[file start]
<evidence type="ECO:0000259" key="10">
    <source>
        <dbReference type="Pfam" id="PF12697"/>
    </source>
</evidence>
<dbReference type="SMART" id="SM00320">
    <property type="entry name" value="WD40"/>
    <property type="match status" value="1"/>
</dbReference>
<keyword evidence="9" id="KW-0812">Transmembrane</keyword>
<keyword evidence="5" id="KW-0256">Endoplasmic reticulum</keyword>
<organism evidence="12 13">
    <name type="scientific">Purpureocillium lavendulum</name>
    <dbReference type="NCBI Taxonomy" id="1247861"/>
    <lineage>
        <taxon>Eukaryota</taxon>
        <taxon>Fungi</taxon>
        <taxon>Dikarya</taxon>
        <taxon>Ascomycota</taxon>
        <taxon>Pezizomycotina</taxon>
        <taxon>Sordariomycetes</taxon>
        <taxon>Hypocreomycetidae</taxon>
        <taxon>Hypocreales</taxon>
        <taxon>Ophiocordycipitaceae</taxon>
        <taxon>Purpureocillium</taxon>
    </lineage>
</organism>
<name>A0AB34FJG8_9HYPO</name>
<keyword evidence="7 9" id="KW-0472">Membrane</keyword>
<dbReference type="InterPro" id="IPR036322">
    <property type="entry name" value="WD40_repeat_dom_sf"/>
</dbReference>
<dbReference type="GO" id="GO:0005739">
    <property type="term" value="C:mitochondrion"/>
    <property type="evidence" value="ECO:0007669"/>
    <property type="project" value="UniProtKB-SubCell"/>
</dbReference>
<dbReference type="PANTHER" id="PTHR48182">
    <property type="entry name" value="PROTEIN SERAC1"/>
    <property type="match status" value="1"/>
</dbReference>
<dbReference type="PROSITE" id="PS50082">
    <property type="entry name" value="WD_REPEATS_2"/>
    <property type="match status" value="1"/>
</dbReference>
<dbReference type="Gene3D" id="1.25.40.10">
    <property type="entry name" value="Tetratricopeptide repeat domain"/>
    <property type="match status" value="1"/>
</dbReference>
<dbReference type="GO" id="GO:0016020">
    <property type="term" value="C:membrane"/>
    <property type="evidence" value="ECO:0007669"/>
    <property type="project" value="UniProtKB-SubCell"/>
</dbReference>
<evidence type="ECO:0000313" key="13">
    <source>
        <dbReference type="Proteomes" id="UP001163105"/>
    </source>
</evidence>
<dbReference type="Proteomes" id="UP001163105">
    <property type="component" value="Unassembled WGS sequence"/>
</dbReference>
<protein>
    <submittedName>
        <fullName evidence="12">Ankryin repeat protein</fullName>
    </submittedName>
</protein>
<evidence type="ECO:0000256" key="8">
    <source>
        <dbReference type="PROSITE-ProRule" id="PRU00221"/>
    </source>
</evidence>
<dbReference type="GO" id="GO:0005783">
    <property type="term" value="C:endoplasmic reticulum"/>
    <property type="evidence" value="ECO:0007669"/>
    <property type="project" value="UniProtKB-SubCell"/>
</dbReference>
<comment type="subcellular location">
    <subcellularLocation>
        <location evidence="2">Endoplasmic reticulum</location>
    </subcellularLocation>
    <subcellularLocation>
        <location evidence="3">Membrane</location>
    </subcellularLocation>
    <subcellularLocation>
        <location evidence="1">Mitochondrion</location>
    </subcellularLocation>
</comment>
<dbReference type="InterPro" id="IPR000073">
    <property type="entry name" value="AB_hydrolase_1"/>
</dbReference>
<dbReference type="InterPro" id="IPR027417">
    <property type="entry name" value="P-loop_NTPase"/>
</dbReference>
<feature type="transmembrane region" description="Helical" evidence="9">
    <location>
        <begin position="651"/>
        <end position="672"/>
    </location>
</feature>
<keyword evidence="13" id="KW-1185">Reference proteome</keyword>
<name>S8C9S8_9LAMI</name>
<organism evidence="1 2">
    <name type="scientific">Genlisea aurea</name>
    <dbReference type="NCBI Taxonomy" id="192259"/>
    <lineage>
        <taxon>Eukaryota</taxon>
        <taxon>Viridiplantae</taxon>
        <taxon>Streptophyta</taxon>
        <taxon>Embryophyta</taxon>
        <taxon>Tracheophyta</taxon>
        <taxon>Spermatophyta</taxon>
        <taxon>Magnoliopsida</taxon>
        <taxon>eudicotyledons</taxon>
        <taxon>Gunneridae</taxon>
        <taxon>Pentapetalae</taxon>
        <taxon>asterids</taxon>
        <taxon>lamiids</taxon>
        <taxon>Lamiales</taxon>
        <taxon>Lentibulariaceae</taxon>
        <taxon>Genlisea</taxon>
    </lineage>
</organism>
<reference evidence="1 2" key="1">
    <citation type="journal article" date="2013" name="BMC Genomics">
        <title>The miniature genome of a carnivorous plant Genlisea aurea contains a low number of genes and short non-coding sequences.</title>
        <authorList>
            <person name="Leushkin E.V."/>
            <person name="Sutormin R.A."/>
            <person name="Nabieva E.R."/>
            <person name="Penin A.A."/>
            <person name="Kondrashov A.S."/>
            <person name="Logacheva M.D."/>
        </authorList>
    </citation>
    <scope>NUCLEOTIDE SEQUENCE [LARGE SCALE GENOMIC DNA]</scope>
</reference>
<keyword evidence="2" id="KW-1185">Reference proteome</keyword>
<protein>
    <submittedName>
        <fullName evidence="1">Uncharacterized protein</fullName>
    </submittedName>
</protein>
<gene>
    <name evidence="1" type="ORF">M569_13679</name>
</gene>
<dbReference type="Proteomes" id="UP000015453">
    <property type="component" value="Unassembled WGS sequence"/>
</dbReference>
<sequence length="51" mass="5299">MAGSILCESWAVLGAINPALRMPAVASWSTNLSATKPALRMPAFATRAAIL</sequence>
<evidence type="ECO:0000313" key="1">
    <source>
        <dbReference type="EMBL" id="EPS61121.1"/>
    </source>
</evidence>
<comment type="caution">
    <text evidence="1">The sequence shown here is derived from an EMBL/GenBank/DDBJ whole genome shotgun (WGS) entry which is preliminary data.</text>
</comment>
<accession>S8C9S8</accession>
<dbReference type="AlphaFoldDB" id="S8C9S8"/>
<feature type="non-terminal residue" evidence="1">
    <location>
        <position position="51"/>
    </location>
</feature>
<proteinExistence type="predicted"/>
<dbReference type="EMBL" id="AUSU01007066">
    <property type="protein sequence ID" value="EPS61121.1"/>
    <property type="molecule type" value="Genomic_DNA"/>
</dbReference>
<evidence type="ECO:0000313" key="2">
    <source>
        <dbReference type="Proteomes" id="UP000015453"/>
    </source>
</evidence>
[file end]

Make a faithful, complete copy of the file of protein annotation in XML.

<evidence type="ECO:0000259" key="10">
    <source>
        <dbReference type="Pfam" id="PF12697"/>
    </source>
</evidence>
<dbReference type="SMART" id="SM00320">
    <property type="entry name" value="WD40"/>
    <property type="match status" value="1"/>
</dbReference>
<keyword evidence="9" id="KW-0812">Transmembrane</keyword>
<keyword evidence="5" id="KW-0256">Endoplasmic reticulum</keyword>
<organism evidence="12 13">
    <name type="scientific">Purpureocillium lavendulum</name>
    <dbReference type="NCBI Taxonomy" id="1247861"/>
    <lineage>
        <taxon>Eukaryota</taxon>
        <taxon>Fungi</taxon>
        <taxon>Dikarya</taxon>
        <taxon>Ascomycota</taxon>
        <taxon>Pezizomycotina</taxon>
        <taxon>Sordariomycetes</taxon>
        <taxon>Hypocreomycetidae</taxon>
        <taxon>Hypocreales</taxon>
        <taxon>Ophiocordycipitaceae</taxon>
        <taxon>Purpureocillium</taxon>
    </lineage>
</organism>
<name>A0AB34FJG8_9HYPO</name>
<keyword evidence="7 9" id="KW-0472">Membrane</keyword>
<dbReference type="InterPro" id="IPR036322">
    <property type="entry name" value="WD40_repeat_dom_sf"/>
</dbReference>
<dbReference type="GO" id="GO:0005739">
    <property type="term" value="C:mitochondrion"/>
    <property type="evidence" value="ECO:0007669"/>
    <property type="project" value="UniProtKB-SubCell"/>
</dbReference>
<dbReference type="PANTHER" id="PTHR48182">
    <property type="entry name" value="PROTEIN SERAC1"/>
    <property type="match status" value="1"/>
</dbReference>
<dbReference type="PROSITE" id="PS50082">
    <property type="entry name" value="WD_REPEATS_2"/>
    <property type="match status" value="1"/>
</dbReference>
<dbReference type="Gene3D" id="1.25.40.10">
    <property type="entry name" value="Tetratricopeptide repeat domain"/>
    <property type="match status" value="1"/>
</dbReference>
<dbReference type="GO" id="GO:0016020">
    <property type="term" value="C:membrane"/>
    <property type="evidence" value="ECO:0007669"/>
    <property type="project" value="UniProtKB-SubCell"/>
</dbReference>
<evidence type="ECO:0000313" key="13">
    <source>
        <dbReference type="Proteomes" id="UP001163105"/>
    </source>
</evidence>
<dbReference type="Proteomes" id="UP001163105">
    <property type="component" value="Unassembled WGS sequence"/>
</dbReference>
<protein>
    <submittedName>
        <fullName evidence="12">Ankryin repeat protein</fullName>
    </submittedName>
</protein>
<evidence type="ECO:0000256" key="8">
    <source>
        <dbReference type="PROSITE-ProRule" id="PRU00221"/>
    </source>
</evidence>
<dbReference type="GO" id="GO:0005783">
    <property type="term" value="C:endoplasmic reticulum"/>
    <property type="evidence" value="ECO:0007669"/>
    <property type="project" value="UniProtKB-SubCell"/>
</dbReference>
<comment type="subcellular location">
    <subcellularLocation>
        <location evidence="2">Endoplasmic reticulum</location>
    </subcellularLocation>
    <subcellularLocation>
        <location evidence="3">Membrane</location>
    </subcellularLocation>
    <subcellularLocation>
        <location evidence="1">Mitochondrion</location>
    </subcellularLocation>
</comment>
<dbReference type="InterPro" id="IPR000073">
    <property type="entry name" value="AB_hydrolase_1"/>
</dbReference>
<dbReference type="InterPro" id="IPR027417">
    <property type="entry name" value="P-loop_NTPase"/>
</dbReference>
<feature type="transmembrane region" description="Helical" evidence="9">
    <location>
        <begin position="651"/>
        <end position="672"/>
    </location>
</feature>
<keyword evidence="13" id="KW-1185">Reference proteome</keyword>
<name>S8C9S8_9LAMI</name>
<organism evidence="1 2">
    <name type="scientific">Genlisea aurea</name>
    <dbReference type="NCBI Taxonomy" id="192259"/>
    <lineage>
        <taxon>Eukaryota</taxon>
        <taxon>Viridiplantae</taxon>
        <taxon>Streptophyta</taxon>
        <taxon>Embryophyta</taxon>
        <taxon>Tracheophyta</taxon>
        <taxon>Spermatophyta</taxon>
        <taxon>Magnoliopsida</taxon>
        <taxon>eudicotyledons</taxon>
        <taxon>Gunneridae</taxon>
        <taxon>Pentapetalae</taxon>
        <taxon>asterids</taxon>
        <taxon>lamiids</taxon>
        <taxon>Lamiales</taxon>
        <taxon>Lentibulariaceae</taxon>
        <taxon>Genlisea</taxon>
    </lineage>
</organism>
<reference evidence="1 2" key="1">
    <citation type="journal article" date="2013" name="BMC Genomics">
        <title>The miniature genome of a carnivorous plant Genlisea aurea contains a low number of genes and short non-coding sequences.</title>
        <authorList>
            <person name="Leushkin E.V."/>
            <person name="Sutormin R.A."/>
            <person name="Nabieva E.R."/>
            <person name="Penin A.A."/>
            <person name="Kondrashov A.S."/>
            <person name="Logacheva M.D."/>
        </authorList>
    </citation>
    <scope>NUCLEOTIDE SEQUENCE [LARGE SCALE GENOMIC DNA]</scope>
</reference>
<keyword evidence="2" id="KW-1185">Reference proteome</keyword>
<protein>
    <submittedName>
        <fullName evidence="1">Uncharacterized protein</fullName>
    </submittedName>
</protein>
<gene>
    <name evidence="1" type="ORF">M569_13679</name>
</gene>
<dbReference type="Proteomes" id="UP000015453">
    <property type="component" value="Unassembled WGS sequence"/>
</dbReference>
<sequence length="51" mass="5299">MAGSILCESWAVLGAINPALRMPAVASWSTNLSATKPALRMPAFATRAAIL</sequence>
<evidence type="ECO:0000313" key="1">
    <source>
        <dbReference type="EMBL" id="EPS61121.1"/>
    </source>
</evidence>
<comment type="caution">
    <text evidence="1">The sequence shown here is derived from an EMBL/GenBank/DDBJ whole genome shotgun (WGS) entry which is preliminary data.</text>
</comment>
<accession>S8C9S8</accession>
<dbReference type="AlphaFoldDB" id="S8C9S8"/>
<feature type="non-terminal residue" evidence="1">
    <location>
        <position position="51"/>
    </location>
</feature>
<proteinExistence type="predicted"/>
<dbReference type="EMBL" id="AUSU01007066">
    <property type="protein sequence ID" value="EPS61121.1"/>
    <property type="molecule type" value="Genomic_DNA"/>
</dbReference>
<evidence type="ECO:0000313" key="2">
    <source>
        <dbReference type="Proteomes" id="UP000015453"/>
    </source>
</evidence>